Last February, Zac Posen held his show in the biggest of the Bryant Park tents. Five grand pianos lined the runway, in a spectacle that was riveting even before the first model emerged. One year later, he is showing at 9 a.m, in a venue whose catwalk would barely hold a glockenspiel.
So many pitfalls can besiege a designer — chancy financing, growing too fast too soon, too much media attention paid to all the wrong things, and last but certainly not least, out-of-control youthful hubris. It takes a remarkable amount of courage just to keep going, season after season. When I arrive at Posen’s morning show, I am thinking about those pianos and how he must feel. But when the show starts, and I see that he’s managed to put a violinist on his catwalk, I feel better, and still better when I see the jaunty flared skirts, the carefully seamed khakis, and especially the red velvet skating dresses, which is what I secretly wished people were wearing on the ice rink in Bryant Park earlier this winter. (Actually, the fact that the rink has to be dismantled to accommodate the tents is one of the reasons we’re moving to Lincoln Center.)
Let others content themselves with foxes and goats and lambs, inferior animals all. If you desire a genuine crocodile jacket (you don’t? Why ever not?), there is one for you at Carolina Herrera, along with a plethora of sables, and of course, the perfect ladies-who-lunch dresses, in case you find yourself eating at the sorts of places where people wear things like this. (Note to young designers who try to beat the queen at her own game: Please stop! I’m talking to you, Prabal Gurung! You are way too cool to be designing cocktail dresses!)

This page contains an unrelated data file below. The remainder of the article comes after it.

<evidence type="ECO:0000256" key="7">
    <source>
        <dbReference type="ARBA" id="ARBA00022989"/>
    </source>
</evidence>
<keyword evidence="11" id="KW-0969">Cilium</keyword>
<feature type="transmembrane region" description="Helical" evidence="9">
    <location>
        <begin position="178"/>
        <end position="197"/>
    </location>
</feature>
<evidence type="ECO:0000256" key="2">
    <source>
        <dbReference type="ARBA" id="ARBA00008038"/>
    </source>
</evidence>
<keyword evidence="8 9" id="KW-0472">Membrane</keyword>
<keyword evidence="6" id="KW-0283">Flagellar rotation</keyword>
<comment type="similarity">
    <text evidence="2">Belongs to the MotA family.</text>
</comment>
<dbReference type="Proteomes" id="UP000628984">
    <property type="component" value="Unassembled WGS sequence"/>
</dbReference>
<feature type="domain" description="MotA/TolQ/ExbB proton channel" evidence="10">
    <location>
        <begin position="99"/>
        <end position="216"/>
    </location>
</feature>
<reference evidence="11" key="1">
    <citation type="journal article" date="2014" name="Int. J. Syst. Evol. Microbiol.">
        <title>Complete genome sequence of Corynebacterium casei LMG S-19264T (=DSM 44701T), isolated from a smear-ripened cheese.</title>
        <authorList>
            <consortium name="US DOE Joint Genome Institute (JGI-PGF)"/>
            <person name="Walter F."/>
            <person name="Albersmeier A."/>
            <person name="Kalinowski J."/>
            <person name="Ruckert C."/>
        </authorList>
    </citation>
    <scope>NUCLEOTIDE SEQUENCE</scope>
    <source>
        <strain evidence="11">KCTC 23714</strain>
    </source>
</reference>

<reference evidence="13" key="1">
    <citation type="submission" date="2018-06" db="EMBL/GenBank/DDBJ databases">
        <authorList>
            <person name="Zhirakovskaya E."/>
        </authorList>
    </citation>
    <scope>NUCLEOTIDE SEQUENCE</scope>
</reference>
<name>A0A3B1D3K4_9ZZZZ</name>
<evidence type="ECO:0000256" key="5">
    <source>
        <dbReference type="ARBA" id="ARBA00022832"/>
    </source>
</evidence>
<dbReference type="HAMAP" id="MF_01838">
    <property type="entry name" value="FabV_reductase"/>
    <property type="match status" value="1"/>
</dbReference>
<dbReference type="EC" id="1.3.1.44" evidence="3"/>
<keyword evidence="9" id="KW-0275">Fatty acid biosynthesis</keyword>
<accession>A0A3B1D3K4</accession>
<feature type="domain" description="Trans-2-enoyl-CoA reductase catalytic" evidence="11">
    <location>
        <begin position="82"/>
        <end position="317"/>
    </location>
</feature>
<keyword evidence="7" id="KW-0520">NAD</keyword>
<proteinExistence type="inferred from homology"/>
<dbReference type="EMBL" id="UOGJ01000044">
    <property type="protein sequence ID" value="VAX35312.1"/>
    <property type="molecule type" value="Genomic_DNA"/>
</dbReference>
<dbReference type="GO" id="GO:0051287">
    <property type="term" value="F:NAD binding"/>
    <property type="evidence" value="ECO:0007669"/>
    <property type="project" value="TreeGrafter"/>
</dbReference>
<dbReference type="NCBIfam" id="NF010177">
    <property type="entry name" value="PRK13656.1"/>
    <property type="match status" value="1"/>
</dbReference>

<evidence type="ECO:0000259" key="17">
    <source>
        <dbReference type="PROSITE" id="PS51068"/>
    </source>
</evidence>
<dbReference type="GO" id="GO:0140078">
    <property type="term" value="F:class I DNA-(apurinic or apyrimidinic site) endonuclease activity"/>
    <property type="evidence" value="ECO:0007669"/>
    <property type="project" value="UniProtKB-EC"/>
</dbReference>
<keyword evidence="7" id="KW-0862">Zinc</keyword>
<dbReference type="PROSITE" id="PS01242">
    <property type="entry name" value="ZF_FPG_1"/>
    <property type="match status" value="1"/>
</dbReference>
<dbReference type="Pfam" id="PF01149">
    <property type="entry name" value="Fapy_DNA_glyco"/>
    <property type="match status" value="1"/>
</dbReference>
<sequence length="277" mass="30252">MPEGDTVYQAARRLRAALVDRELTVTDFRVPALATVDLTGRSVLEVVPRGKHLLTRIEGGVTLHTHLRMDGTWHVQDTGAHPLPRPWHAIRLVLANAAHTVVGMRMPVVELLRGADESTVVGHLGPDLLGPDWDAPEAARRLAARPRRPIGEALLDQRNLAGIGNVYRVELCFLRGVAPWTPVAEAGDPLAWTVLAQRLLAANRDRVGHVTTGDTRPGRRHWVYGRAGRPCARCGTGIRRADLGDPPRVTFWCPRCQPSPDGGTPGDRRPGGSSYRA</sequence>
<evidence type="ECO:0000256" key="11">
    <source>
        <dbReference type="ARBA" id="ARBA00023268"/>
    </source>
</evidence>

It is easy to be blinded by the female musculature at Donna Karan, and it's not even on the runway. Demi Moore and Brooke Shields are together displaying four spectacular arms, and in Brooke’s case two wonderful bare legs, which end in a pair of gold platform sandals — the ultimate luxury on this freezing day. Demi and Brooke are sitting with Susan (Sarandon) and Marisa (Berenson), and Donna will kiss all four of them when she takes her walk at the end of the show, a collection that includes black cocoon coats, and a lot of tops, also black, made more cheerful with the addition of flower petal and even clown collars.
Like a wildly creative person in the grips of a full-on manic episode, Marc Jacobs starts his show even before it is eight o'clock. Or maybe he is just anxious to show us what he’s got? He’s built an installation out of what seems to be cardboard (an homage to Frank Gehry, maybe), and the models are literally unwrapped from a crate by longtime Jacobs business partner Robert Duffy.
And such is fashion, that five seconds after the first model walks the runway you forget all about all those tight leather leggings, all that Rick Owens manqué, all that sad bad-girl stuff you’ve been seeing all week. It turns out what you really wanted all along was a calf-length pleated skirt, a sequin-splattered cardigan, and a little coat, half–Edie Sedgwick, half-Gigi, to pull up high around your neck as you face an uncertain future.